Doris Day’s movie career started in 1948 with Romance on the High Seas.. She had been singing with Les Brown’s orchestra for awhile, had been on Bob Hope’s weekly radio show for about two years, and began touring the USA as a rising star. She continued to sing songs that audiences adored, but now she was ready to take on the silver screen.
“It’s Magic” was nominated for the Best Song Oscar in 1949.
Of course, that’s only the beginning of Doris Day’s story.
If you want to learn more about her life, I highly recommend reading her aforementioned autobiography Her Own Story, which you can purchase online for a cheap price or possibly find at a book sale. I was lucky to find a copy at a local book sale for, like, 50 cents!)
With all of that said, I want to end this by recommending several Doris Day films that I enjoy:
1) On Moonlight Bay (1951)
I actually wrote a blog post about my love for this film last spring for Doris’s birthday. Please take a moment and click here to read it if you’re interested!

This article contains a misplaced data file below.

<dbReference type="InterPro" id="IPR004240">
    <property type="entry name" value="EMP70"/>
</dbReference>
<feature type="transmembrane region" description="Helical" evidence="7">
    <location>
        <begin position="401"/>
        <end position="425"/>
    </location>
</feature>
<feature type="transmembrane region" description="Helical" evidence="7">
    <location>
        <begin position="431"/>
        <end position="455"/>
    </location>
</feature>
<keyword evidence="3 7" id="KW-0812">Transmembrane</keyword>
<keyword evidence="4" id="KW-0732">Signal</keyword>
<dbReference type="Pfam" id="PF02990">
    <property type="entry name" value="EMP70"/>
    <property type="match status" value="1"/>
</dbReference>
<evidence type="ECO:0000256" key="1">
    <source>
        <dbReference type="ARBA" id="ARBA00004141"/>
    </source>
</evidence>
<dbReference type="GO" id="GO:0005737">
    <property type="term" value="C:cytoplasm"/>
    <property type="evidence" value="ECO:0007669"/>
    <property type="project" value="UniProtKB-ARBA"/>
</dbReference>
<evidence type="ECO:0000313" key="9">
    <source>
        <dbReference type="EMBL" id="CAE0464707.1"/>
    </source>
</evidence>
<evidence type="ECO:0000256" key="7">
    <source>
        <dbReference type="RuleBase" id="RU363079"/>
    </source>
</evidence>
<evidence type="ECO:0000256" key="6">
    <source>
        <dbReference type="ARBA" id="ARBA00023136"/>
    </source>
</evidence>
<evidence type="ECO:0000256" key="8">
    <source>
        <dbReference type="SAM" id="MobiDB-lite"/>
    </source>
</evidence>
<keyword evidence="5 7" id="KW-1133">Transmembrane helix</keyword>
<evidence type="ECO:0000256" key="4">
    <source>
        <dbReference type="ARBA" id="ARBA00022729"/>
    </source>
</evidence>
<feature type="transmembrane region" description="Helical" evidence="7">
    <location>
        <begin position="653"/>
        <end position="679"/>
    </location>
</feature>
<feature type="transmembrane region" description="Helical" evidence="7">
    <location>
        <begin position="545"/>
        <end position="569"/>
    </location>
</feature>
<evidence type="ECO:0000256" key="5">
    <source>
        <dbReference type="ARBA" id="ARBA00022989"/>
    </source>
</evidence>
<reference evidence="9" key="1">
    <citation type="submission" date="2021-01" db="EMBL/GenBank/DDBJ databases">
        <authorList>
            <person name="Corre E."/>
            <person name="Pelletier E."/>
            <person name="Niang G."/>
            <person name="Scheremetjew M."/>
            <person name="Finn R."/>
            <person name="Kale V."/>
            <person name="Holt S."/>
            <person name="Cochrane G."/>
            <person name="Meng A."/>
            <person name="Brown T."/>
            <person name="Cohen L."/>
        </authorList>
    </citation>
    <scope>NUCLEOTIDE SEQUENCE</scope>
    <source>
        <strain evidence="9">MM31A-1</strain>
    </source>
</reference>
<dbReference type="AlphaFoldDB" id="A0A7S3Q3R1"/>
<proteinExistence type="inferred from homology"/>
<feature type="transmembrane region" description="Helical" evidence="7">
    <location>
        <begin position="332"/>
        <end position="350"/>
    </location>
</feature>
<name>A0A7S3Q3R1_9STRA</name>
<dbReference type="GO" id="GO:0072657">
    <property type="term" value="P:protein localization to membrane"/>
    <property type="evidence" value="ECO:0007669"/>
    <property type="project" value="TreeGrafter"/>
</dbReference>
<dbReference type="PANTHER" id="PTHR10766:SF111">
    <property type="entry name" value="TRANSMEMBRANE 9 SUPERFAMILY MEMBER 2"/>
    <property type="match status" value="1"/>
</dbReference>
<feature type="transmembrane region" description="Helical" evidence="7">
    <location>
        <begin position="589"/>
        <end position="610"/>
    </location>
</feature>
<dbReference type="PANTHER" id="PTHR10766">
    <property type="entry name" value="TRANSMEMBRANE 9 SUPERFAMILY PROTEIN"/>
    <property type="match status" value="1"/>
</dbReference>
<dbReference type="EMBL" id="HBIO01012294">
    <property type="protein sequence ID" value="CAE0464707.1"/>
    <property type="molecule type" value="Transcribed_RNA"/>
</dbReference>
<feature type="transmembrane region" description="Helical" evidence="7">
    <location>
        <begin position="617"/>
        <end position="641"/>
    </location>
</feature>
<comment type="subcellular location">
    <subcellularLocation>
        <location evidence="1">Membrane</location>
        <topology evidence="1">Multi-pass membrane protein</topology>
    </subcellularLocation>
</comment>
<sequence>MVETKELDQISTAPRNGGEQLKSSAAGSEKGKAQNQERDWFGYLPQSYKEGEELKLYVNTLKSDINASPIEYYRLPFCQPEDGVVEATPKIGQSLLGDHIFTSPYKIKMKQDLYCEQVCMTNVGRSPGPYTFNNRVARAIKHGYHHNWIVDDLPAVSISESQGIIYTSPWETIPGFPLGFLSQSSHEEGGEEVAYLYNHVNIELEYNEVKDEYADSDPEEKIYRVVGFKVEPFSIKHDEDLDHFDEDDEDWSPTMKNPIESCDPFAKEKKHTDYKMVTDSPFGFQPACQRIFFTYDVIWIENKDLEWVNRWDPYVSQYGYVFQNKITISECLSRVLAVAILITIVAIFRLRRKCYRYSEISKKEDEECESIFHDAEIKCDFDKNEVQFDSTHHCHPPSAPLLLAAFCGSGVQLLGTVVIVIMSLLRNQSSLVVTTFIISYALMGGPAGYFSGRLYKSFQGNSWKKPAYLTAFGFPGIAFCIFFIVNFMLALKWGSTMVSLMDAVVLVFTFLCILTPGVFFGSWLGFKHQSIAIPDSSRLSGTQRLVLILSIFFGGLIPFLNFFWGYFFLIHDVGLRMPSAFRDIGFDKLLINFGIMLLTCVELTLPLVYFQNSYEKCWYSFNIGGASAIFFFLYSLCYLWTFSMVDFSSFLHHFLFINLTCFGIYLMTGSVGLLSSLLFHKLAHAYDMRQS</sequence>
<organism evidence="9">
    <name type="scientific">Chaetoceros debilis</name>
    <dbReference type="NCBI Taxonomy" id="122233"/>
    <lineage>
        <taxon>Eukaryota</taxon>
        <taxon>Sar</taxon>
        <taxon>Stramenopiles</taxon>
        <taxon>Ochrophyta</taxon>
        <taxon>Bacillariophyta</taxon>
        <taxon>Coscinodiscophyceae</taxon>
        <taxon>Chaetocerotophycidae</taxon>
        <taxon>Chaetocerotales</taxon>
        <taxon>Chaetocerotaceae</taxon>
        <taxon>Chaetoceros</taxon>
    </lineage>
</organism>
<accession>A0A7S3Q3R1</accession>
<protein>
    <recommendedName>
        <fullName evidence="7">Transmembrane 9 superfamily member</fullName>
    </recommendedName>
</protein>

2) Pillow Talk (1959)
Doris Day and Rock Hudson’s first movie is full of an outrageous level of fun and they’re honestly two of the cutest people I’ve ever seen onscreen.
According to Day, she and Rock Hudson were the best of friends offscreen. Several years ago, she did a tribute to Hudson on TCM. In the clip below, Day shares her memories of working with Rock Hudson and remembers him with such adoration. It always makes me emotional.
3) Calamity Jane (1953)
Doris Day meets the Wild West in this story, which is loosely based on the real Calamity Jane. Doris gets a lot of great musical numbers, which is mostly why I enjoy this movie so much. Well, I also enjoy the romantic tension between her character and Howard Keel’s (although her unabashed admiration for a young woman who poses as a famous singer gives that romantic pairing a run for its money).
Doris Day made movies until 1968. That same year, she made the transition to television with The Doris Day Show, which ran until 1973. According to her autobiography, Day said that her husband, Marty Melcher, had actually signed her on to the series without her knowledge, which she found out when Melcher died from heart disease in April 1968.
In 1978, Doris Day began The Doris Day Animal Foundation, which is still active.
Click here to visit the official Doris Day Animal Foundation website to learn more about her charity.